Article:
BOWLING GREEN - Fifteen years after the brutal slaying of Deana Meeks, jurors hearing the case against her accused killer were to travel to Northwood this morning to see the Lester Avenue house where she was found with her throat cut.
"This is a case of greed - greed which on June 7, 1991, left 19-year-old Deana Meeks dead in her home lying face-down in a pool of her own blood in a ransacked house," Assistant Wood County Prosecutor Paul Dobson told the jury yesterday in Wood County Common Pleas Court.
He said witnesses would corroborate the prosecution's contention that Ralph Doren went to the home of Boyd "Smitty" Smith that afternoon with the intention of stealing valuables he knew Mr. Smith kept in the house but ended up killing Miss Meeks when she discovered what he was doing. Mr. Smith and Doren had at one time worked together at a Sylvania auto dealership, Mr. Dobson said.
Doren, 56, is charged with the aggravated murder of Miss Meeks, who both prosecutors and defense attorneys portrayed as an innocent victim.
"There were a lot of unsavory characters surrounding this whole family," defense attorney Scott Hicks told the jury. "Deana was certainly the most innocent."
For many of the years since the homicide, Doren has been in a Michigan prison serving a 30-to-60-year sentence for an unrelated 1993 criminal sexual conduct conviction.
He was indicted by a Wood County grand jury in October, 2004, for aggravated murder with two death-penalty specifications, but those specifications were dismissed by Common Pleas Judge Reeve Kelsey last month at the prosecutor's request. A jury was seated yesterday afternoon after a day and a half of interviews by the judge, prosecutor, and defense attorneys.
Mr. Dobson told jurors that the witnesses who will be taking the stand include three men who were in prison with Doren. They will testify that Doren told them Miss Meeks took him by surprise when he was burglarizing Mr. Smith's house and he killed her, the prosecutor said.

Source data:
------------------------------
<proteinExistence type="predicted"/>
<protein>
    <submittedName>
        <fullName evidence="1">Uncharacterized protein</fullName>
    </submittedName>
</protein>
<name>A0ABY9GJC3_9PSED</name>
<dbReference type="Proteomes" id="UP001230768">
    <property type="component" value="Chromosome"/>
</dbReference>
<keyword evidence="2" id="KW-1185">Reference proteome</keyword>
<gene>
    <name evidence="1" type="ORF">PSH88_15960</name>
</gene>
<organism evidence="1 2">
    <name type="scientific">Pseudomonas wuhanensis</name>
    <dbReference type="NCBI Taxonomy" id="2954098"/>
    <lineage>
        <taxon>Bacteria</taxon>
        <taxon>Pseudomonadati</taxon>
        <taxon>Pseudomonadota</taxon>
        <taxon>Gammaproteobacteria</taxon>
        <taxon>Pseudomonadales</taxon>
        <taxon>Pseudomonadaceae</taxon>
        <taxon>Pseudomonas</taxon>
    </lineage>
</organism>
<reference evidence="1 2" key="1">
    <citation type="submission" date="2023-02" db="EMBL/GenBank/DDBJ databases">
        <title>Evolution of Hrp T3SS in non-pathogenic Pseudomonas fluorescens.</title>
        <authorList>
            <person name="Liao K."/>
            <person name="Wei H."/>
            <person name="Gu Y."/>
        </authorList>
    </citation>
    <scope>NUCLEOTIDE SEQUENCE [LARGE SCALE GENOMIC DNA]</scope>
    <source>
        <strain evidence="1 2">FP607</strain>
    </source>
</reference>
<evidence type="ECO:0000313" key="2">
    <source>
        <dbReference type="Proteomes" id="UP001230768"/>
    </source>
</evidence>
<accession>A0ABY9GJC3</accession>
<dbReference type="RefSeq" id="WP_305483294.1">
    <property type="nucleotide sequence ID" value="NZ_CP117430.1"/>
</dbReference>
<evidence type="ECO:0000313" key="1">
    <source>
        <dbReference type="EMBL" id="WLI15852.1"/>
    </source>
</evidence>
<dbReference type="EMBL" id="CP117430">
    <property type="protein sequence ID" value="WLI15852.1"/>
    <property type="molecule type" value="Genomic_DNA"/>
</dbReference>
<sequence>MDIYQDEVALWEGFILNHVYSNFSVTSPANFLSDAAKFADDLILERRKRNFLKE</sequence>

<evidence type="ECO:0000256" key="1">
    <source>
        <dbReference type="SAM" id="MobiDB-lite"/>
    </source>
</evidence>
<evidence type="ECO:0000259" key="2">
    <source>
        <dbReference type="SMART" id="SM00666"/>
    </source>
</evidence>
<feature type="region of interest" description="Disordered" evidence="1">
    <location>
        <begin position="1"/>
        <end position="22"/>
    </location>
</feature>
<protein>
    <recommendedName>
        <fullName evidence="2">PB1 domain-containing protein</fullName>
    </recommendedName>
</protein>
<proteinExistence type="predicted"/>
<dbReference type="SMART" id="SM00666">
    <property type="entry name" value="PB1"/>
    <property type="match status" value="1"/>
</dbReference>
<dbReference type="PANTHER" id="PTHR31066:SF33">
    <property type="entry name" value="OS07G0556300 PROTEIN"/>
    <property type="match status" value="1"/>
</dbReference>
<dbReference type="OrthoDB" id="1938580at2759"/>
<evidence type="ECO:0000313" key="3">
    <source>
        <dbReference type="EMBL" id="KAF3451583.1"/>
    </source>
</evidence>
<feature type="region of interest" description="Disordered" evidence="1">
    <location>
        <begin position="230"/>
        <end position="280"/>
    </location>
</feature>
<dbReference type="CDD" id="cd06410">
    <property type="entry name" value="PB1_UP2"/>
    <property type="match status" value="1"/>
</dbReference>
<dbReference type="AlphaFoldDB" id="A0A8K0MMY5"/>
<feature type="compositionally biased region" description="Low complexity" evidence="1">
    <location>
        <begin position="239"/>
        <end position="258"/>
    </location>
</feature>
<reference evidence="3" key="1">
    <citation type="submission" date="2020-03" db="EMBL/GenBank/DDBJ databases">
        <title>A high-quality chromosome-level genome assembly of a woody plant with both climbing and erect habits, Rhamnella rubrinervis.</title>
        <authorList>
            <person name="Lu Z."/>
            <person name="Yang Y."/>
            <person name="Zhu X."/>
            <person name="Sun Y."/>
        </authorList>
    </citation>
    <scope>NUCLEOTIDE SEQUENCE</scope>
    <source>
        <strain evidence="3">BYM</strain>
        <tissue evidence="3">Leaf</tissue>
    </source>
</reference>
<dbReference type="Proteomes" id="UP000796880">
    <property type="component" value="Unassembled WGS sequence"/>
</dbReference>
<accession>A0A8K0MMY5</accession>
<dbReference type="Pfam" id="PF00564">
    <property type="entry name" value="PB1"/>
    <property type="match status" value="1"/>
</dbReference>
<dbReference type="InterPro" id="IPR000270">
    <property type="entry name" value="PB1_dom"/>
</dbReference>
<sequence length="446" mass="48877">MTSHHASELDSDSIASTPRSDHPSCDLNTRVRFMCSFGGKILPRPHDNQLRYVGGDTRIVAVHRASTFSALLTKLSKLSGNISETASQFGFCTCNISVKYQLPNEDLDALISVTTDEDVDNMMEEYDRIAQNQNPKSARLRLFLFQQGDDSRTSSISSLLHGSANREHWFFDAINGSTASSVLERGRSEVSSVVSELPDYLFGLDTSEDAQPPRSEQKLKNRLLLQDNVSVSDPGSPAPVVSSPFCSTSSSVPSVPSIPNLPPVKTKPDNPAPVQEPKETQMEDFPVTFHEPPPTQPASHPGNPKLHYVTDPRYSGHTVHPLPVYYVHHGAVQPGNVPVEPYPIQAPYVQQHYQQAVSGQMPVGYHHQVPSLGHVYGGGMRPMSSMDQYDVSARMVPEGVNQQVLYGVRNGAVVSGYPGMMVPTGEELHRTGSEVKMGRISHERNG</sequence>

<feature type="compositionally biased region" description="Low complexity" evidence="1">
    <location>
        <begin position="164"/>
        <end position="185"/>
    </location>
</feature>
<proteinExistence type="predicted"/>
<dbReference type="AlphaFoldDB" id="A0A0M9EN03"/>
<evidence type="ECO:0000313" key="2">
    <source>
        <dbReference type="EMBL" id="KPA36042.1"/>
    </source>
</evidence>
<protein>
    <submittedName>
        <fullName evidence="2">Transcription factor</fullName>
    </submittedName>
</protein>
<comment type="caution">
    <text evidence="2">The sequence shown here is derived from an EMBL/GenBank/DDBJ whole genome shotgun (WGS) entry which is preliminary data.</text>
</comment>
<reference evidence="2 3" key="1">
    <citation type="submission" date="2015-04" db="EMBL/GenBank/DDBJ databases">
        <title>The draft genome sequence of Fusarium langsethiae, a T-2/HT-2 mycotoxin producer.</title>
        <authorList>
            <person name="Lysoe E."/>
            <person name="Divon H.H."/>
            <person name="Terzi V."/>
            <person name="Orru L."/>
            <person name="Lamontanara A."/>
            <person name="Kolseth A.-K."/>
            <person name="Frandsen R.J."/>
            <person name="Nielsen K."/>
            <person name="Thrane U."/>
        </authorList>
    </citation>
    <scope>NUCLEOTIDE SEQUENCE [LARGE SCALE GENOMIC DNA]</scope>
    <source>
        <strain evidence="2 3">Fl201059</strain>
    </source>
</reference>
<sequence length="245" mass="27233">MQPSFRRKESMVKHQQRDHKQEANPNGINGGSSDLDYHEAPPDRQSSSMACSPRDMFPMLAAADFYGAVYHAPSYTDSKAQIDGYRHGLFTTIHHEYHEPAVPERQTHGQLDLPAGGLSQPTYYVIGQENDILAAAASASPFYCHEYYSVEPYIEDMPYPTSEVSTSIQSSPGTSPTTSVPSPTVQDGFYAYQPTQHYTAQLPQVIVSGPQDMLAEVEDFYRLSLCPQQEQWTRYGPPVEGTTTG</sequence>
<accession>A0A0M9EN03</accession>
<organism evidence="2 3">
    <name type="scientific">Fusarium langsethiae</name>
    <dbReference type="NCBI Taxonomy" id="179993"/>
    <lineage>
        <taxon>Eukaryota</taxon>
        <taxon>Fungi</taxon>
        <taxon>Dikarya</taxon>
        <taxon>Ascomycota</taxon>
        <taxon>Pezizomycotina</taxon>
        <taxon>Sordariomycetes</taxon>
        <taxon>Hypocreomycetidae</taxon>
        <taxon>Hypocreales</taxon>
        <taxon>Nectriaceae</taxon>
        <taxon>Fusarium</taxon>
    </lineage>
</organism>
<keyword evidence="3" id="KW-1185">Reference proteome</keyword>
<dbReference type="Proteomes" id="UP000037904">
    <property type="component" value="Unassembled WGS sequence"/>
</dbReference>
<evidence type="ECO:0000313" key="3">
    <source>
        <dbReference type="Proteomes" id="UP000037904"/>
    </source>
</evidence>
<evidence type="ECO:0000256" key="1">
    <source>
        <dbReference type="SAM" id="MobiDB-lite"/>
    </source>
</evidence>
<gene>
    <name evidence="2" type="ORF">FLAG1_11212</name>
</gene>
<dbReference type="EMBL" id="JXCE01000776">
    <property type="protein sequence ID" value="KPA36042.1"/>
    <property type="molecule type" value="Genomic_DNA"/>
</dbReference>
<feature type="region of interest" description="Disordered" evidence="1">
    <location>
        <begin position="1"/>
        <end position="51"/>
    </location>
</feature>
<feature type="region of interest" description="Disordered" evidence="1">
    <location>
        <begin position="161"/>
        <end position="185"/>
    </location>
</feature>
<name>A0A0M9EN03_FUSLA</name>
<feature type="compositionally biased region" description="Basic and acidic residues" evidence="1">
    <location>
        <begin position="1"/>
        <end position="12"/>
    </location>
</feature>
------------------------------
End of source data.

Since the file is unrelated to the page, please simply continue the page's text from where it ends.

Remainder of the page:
Mr. Hicks cautioned the jury to consider the witnesses' motives, to set their own sympathies aside, and to focus on the evidence presented.
From the crime scene, he said, investigators found no DNA, no fingerprints or footprints, no evidence of sexual assault, or any eyewitnesses to link Doren to the homicide.
Mr. Dobson conceded that the crime scene revealed little about the killer.
"This is a puzzle," Mr. Dobson said. "I told you there is no smoking gun, no blood-stained knife There is no single piece of evidence that we, the state, will bring you that you will make you say, 'Ah-hah, because of that one piece of evidence, Ralph Doren is guilty of the murder of Deana Meeks.' "
He said Doren will connect himself to the crime scene.
Mr. Dobson said that in 1997, Doren tried to make a deal with investigators under which he would reveal the killer's identity if he could be immediately released from prison.
As proof of his knowledge of the crime, he led them to a wooded area where some items stolen from Mr. Smith's house in 1991, including jewelry and coins, had been scattered.
Although the information provided the first physical evidence from the crime scene, Mr. Dobson said, Doren never provided the name of the alleged killer and the investigation eventually focused on him. The trial is expected to last up to three weeks.
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